Brother Andrew has a peaceful method to resolve this conflict with radical Islam, but it is a strategy most leaders in Washington and Baghdad aren't likely to adopt anytime soon.
"I go to them. I give them a Bible," he says. "I give them a copy of my book. I am Jesus to them."
Even Saddam Hussein? Even Osama bin Laden and radical Iraqi leader Abu Musab al-Zarqawi? Brother Andrew doesn't consider anyone outside the boundaries of God's mercy.
He replies: "I believe everyone is reachable. People are never the enemy--only the devil."
Brother Andrew will be a vessel of that love as long as he can drive a car, fly in a plane or walk through the dusty streets of Damascus or Gaza City or Cairo.
As long as there are terrorists in the Middle East--and Christian converts being martyred anywhere on the planet--Brother Andrew will go to them. If war continues to rage, he will dodge American bullets and Muslim suicide bombers to find anyone who needs the gospel. The Fine Art of SMUGGLING Open Doors has perfected the art of 'delivering' Bibles. Johan Companjen doesn't like the word "smuggle." It sounds so ... illegal. But he admits that the Open Doors ministry still "unofficially delivers" millions of Bibles to countries where Christianity is restricted.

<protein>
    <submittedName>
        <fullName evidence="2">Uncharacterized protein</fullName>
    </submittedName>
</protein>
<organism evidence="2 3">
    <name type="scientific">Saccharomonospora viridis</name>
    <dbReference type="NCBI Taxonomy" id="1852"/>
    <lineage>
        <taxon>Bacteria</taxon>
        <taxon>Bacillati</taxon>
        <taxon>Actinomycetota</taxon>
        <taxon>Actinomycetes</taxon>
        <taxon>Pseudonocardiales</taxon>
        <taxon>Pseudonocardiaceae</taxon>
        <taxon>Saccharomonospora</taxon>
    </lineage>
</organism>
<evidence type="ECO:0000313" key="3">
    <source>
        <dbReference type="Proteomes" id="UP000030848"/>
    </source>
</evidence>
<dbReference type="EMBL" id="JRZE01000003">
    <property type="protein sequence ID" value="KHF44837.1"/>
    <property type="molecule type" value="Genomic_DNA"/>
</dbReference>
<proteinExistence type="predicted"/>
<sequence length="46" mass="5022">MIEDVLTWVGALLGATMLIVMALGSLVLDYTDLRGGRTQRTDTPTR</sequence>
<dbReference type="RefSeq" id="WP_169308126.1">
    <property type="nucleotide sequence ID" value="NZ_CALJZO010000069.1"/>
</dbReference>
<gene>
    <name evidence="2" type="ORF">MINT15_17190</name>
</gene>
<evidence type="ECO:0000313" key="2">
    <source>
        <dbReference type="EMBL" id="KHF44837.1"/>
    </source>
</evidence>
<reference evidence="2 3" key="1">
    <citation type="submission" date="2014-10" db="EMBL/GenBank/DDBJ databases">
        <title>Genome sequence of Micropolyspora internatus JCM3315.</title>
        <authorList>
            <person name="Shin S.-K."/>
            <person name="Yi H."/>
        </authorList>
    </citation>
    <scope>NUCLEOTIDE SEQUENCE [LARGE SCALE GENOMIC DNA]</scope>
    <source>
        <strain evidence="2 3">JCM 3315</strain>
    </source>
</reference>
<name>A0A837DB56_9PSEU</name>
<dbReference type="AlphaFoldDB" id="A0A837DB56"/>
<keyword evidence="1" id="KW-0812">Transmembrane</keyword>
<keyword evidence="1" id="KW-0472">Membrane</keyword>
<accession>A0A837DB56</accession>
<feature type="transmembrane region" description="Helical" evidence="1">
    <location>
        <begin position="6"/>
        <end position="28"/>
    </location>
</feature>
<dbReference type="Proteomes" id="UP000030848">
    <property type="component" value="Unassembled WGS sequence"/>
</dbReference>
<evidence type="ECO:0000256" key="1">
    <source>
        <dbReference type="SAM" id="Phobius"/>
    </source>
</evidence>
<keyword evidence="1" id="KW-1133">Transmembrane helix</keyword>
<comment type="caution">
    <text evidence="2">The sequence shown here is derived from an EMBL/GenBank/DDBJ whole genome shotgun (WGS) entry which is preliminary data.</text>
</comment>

That would include places such as China and Vietnam--where many Christians don't have Bibles and those who do are often jailed, tortured or killed.
Today an estimated 400 million Christians face religious persecution. Open Doors, founded by Brother Andrew in 1955, is the world's largest ministry to the suffering church. Companjen, 58, international president of the ministry, was personally trained by Brother Andrew after traveling with him for 14 years.